Tuesday, June 28, 2016

What Driving a Delivery Van is Teaching This Pastor

Our Will and His Will
13 Come now, you who say, “Today or tomorrow we will travel to such and such a city and spend a year there and do business and make a profit.” 14 You don’t even know what tomorrow will bring — what your life will be! For you are like smoke that appears for a little while, then vanishes.
15 Instead, you should say, “If the Lord wills, we will live and do this or that.” 16 But as it is, you boast in your arrogance. All such boasting is evil. 17 So it is a sin for the person who knows to do what is good and doesn’t do it.
— James 4:13-17 (Holman Christian Standard Bible)
God has humbled me sufficiently in the present season.  I’ve learned so much, not that I’ve appreciated it all.  Much of it I loathed, bunkered down grinding out widgets in my own little fear factory, where, without faith, I’d have been on a collision course with bitterness.  Oh, there have been those hours, and entire days!  But that little trough is now gone.
Many of the changes that forced their way into my cosy world have implicated me in my own private groaning sessions with which only my wife can fully attest.  And yet God has His will and that will, will be done.  His will out of my complaint has been to form within it the resolve that complaint has gotten me nowhere but dashing back to Him, and back to the untenable nature of the season.  No escape.  No purpose in anger or denial.  No way around but through.
At the end of complaint, there’s no other way but His way!
When complaint gets you nowhere
 in a season where complaint is appropriate,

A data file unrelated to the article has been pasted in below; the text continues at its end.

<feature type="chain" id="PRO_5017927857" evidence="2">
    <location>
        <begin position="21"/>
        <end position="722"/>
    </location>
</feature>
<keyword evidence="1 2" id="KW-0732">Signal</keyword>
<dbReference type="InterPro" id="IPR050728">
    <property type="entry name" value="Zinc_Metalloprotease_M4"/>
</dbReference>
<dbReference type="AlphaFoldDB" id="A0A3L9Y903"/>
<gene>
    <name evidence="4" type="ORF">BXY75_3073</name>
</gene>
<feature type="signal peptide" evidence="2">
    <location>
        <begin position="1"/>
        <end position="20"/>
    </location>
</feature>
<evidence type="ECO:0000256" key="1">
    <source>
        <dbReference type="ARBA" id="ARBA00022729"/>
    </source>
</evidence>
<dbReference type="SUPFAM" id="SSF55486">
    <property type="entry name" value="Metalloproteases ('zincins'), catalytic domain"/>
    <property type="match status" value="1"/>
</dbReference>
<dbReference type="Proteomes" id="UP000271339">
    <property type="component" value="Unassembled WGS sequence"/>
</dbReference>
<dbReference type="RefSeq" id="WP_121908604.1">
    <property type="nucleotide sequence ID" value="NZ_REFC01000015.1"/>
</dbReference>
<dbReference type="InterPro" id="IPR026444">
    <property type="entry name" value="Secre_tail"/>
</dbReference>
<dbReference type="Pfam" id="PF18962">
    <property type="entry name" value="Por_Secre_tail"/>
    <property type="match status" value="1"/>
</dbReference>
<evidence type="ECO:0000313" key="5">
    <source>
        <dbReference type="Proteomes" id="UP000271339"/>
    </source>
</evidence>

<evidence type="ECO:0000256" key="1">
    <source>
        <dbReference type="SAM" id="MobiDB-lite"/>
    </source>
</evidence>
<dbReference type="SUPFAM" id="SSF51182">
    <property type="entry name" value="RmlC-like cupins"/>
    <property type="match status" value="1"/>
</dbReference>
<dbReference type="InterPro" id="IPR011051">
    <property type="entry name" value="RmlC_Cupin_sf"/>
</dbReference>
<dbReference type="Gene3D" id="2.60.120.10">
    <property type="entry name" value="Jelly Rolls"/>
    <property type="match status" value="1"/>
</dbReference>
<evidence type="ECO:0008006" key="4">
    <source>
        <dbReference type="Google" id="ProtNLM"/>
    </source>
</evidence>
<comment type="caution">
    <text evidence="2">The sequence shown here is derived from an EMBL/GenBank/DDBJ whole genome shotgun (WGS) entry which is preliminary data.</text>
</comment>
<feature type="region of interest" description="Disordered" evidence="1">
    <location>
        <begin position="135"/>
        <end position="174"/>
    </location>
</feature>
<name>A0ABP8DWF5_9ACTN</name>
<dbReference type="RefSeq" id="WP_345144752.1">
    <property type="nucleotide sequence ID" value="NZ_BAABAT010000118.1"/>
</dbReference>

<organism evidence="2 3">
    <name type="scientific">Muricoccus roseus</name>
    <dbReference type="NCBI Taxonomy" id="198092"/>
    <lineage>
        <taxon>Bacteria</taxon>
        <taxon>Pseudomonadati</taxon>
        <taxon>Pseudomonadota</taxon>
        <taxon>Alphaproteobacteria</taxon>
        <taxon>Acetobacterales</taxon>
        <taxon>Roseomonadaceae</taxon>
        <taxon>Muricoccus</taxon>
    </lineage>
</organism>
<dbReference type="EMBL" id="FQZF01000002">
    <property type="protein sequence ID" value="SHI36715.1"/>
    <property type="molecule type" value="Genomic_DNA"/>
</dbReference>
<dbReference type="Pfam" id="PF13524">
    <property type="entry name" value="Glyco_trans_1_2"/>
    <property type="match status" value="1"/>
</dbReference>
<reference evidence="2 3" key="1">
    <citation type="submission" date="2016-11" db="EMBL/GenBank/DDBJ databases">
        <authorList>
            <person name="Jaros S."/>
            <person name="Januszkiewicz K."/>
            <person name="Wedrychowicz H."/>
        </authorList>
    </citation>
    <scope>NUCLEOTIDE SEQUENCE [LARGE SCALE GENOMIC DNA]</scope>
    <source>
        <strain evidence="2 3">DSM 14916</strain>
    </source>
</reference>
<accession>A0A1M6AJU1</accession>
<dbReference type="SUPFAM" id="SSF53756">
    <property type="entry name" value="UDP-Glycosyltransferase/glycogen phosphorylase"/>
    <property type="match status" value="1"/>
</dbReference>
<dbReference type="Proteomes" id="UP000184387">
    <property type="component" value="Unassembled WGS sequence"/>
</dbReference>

you find God has a bigger purpose
than you ever could initially think.
Being out of paid pastoral ministry has forced me to work where everyone else works.  No time to get quality professional work.  Not called to it anyway.  Only ‘called’ to pastor.  A no-win situation, meaning guaranteed groaning and growth.  A season of learning, of new experience, even adventure, in situ.  God loves it when we’re entirely out of our comfort zones.  (And yet it would never be my, or our, first choice!)
So here is my present context:
I drive a delivery van.  As I drive my delivery van around the suburbs, dropping off meals, many to the elderly and physically impaired, God has told me, “You’re helping keep these people alive!”  Wow.  I’m not in ministry (not in a paid sense, as I’d grown accustomed) and that was a hard transition; something I’d never do voluntarily.  And yet, I had become a ‘doing’.  This season taught me that I’m more than what I do.  In my person I’m a pastor, but I’m not a pastor when I’m reduced to simply doing pastoral work.  See the irony?
A second job I have is as a school handyman.  I haven’t worked on the tools for twenty years!  Instead of going home with my head and heart ready for a rest, now I have sore muscles.  Instead of having to manage my hours and appointments, ward against burnout, manage my accessibility (in a role that has to be accessible), and guard against the negative nuances of pastoral relationships, I’m having to manage my body, and learn not to panic when many momentary different complexities flood my mind in executing a task.